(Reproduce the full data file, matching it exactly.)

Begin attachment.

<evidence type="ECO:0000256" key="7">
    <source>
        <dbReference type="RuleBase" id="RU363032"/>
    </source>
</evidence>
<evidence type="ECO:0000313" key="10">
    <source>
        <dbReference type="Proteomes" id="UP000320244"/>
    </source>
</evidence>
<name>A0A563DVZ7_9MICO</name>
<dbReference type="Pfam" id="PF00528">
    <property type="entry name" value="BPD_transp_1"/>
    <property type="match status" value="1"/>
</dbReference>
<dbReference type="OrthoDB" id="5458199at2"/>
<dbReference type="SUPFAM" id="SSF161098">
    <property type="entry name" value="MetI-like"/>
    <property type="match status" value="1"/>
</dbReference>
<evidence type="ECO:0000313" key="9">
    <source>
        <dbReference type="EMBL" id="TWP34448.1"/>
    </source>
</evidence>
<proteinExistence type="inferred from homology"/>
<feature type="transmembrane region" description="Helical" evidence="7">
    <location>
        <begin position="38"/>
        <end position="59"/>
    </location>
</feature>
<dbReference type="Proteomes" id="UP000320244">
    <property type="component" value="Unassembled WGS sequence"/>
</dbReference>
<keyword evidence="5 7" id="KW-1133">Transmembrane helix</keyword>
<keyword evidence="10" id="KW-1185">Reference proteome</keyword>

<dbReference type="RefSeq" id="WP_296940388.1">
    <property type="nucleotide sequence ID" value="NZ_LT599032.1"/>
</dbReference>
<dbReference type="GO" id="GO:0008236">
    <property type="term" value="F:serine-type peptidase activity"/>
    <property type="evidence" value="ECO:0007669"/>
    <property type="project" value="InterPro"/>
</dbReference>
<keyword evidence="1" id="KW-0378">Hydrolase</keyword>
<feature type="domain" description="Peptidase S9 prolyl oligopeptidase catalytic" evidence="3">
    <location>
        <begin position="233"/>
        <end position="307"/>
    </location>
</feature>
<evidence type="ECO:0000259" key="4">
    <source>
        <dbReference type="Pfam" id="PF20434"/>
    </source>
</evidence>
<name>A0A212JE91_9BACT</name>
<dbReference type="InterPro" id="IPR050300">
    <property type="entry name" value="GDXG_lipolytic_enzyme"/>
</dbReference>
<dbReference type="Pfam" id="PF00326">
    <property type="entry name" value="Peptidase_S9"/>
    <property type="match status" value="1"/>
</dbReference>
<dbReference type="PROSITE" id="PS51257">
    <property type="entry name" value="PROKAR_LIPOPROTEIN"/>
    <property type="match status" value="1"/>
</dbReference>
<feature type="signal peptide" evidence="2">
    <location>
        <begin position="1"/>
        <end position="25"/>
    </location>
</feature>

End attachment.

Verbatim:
<evidence type="ECO:0000256" key="7">
    <source>
        <dbReference type="RuleBase" id="RU363032"/>
    </source>
</evidence>
<evidence type="ECO:0000313" key="10">
    <source>
        <dbReference type="Proteomes" id="UP000320244"/>
    </source>
</evidence>
<name>A0A563DVZ7_9MICO</name>
<dbReference type="Pfam" id="PF00528">
    <property type="entry name" value="BPD_transp_1"/>
    <property type="match status" value="1"/>
</dbReference>
<dbReference type="OrthoDB" id="5458199at2"/>
<dbReference type="SUPFAM" id="SSF161098">
    <property type="entry name" value="MetI-like"/>
    <property type="match status" value="1"/>
</dbReference>
<evidence type="ECO:0000313" key="9">
    <source>
        <dbReference type="EMBL" id="TWP34448.1"/>
    </source>
</evidence>
<proteinExistence type="inferred from homology"/>
<feature type="transmembrane region" description="Helical" evidence="7">
    <location>
        <begin position="38"/>
        <end position="59"/>
    </location>
</feature>
<dbReference type="Proteomes" id="UP000320244">
    <property type="component" value="Unassembled WGS sequence"/>
</dbReference>
<keyword evidence="5 7" id="KW-1133">Transmembrane helix</keyword>
<keyword evidence="10" id="KW-1185">Reference proteome</keyword>

<dbReference type="RefSeq" id="WP_296940388.1">
    <property type="nucleotide sequence ID" value="NZ_LT599032.1"/>
</dbReference>
<dbReference type="GO" id="GO:0008236">
    <property type="term" value="F:serine-type peptidase activity"/>
    <property type="evidence" value="ECO:0007669"/>
    <property type="project" value="InterPro"/>
</dbReference>
<keyword evidence="1" id="KW-0378">Hydrolase</keyword>
<feature type="domain" description="Peptidase S9 prolyl oligopeptidase catalytic" evidence="3">
    <location>
        <begin position="233"/>
        <end position="307"/>
    </location>
</feature>
<evidence type="ECO:0000259" key="4">
    <source>
        <dbReference type="Pfam" id="PF20434"/>
    </source>
</evidence>
<name>A0A212JE91_9BACT</name>
<dbReference type="InterPro" id="IPR050300">
    <property type="entry name" value="GDXG_lipolytic_enzyme"/>
</dbReference>
<dbReference type="Pfam" id="PF00326">
    <property type="entry name" value="Peptidase_S9"/>
    <property type="match status" value="1"/>
</dbReference>
<dbReference type="PROSITE" id="PS51257">
    <property type="entry name" value="PROKAR_LIPOPROTEIN"/>
    <property type="match status" value="1"/>
</dbReference>
<feature type="signal peptide" evidence="2">
    <location>
        <begin position="1"/>
        <end position="25"/>
    </location>
</feature>